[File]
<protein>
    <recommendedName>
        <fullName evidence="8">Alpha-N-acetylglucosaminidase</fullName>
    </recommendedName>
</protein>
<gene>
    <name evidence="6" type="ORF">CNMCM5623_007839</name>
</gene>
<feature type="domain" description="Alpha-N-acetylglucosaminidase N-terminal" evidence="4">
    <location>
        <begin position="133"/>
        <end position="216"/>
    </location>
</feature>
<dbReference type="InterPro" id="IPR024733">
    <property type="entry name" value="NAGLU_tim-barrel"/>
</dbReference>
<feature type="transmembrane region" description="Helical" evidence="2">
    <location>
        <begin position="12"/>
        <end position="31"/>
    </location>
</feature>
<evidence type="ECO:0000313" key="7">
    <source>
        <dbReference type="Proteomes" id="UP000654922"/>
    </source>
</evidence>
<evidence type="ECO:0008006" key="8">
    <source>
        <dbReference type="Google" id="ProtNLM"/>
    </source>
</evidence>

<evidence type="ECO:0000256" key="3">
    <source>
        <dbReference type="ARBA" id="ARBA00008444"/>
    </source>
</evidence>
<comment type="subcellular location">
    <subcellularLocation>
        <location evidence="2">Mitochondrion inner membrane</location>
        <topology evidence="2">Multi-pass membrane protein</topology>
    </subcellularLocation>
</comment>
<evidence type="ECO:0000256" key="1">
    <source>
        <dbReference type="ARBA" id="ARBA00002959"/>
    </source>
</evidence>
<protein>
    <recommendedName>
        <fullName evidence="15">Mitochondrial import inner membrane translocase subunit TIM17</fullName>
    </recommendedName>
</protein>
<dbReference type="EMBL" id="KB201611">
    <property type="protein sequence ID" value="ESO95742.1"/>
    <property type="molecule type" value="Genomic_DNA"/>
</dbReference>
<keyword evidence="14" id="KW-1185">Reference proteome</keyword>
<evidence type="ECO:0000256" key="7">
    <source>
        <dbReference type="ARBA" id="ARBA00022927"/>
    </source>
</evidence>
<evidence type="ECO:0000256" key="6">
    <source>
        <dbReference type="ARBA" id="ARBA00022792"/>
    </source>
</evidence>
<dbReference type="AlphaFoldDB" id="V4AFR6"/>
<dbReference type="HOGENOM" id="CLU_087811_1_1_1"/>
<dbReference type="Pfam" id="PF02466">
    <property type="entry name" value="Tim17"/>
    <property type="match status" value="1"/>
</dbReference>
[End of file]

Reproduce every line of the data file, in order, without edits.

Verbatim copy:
<protein>
    <recommendedName>
        <fullName evidence="8">Alpha-N-acetylglucosaminidase</fullName>
    </recommendedName>
</protein>
<gene>
    <name evidence="6" type="ORF">CNMCM5623_007839</name>
</gene>
<feature type="domain" description="Alpha-N-acetylglucosaminidase N-terminal" evidence="4">
    <location>
        <begin position="133"/>
        <end position="216"/>
    </location>
</feature>
<dbReference type="InterPro" id="IPR024733">
    <property type="entry name" value="NAGLU_tim-barrel"/>
</dbReference>
<feature type="transmembrane region" description="Helical" evidence="2">
    <location>
        <begin position="12"/>
        <end position="31"/>
    </location>
</feature>
<evidence type="ECO:0000313" key="7">
    <source>
        <dbReference type="Proteomes" id="UP000654922"/>
    </source>
</evidence>
<evidence type="ECO:0008006" key="8">
    <source>
        <dbReference type="Google" id="ProtNLM"/>
    </source>
</evidence>

<evidence type="ECO:0000256" key="3">
    <source>
        <dbReference type="ARBA" id="ARBA00008444"/>
    </source>
</evidence>
<comment type="subcellular location">
    <subcellularLocation>
        <location evidence="2">Mitochondrion inner membrane</location>
        <topology evidence="2">Multi-pass membrane protein</topology>
    </subcellularLocation>
</comment>
<evidence type="ECO:0000256" key="1">
    <source>
        <dbReference type="ARBA" id="ARBA00002959"/>
    </source>
</evidence>
<protein>
    <recommendedName>
        <fullName evidence="15">Mitochondrial import inner membrane translocase subunit TIM17</fullName>
    </recommendedName>
</protein>
<dbReference type="EMBL" id="KB201611">
    <property type="protein sequence ID" value="ESO95742.1"/>
    <property type="molecule type" value="Genomic_DNA"/>
</dbReference>
<keyword evidence="14" id="KW-1185">Reference proteome</keyword>
<evidence type="ECO:0000256" key="7">
    <source>
        <dbReference type="ARBA" id="ARBA00022927"/>
    </source>
</evidence>
<evidence type="ECO:0000256" key="6">
    <source>
        <dbReference type="ARBA" id="ARBA00022792"/>
    </source>
</evidence>
<dbReference type="AlphaFoldDB" id="V4AFR6"/>
<dbReference type="HOGENOM" id="CLU_087811_1_1_1"/>
<dbReference type="Pfam" id="PF02466">
    <property type="entry name" value="Tim17"/>
    <property type="match status" value="1"/>
</dbReference>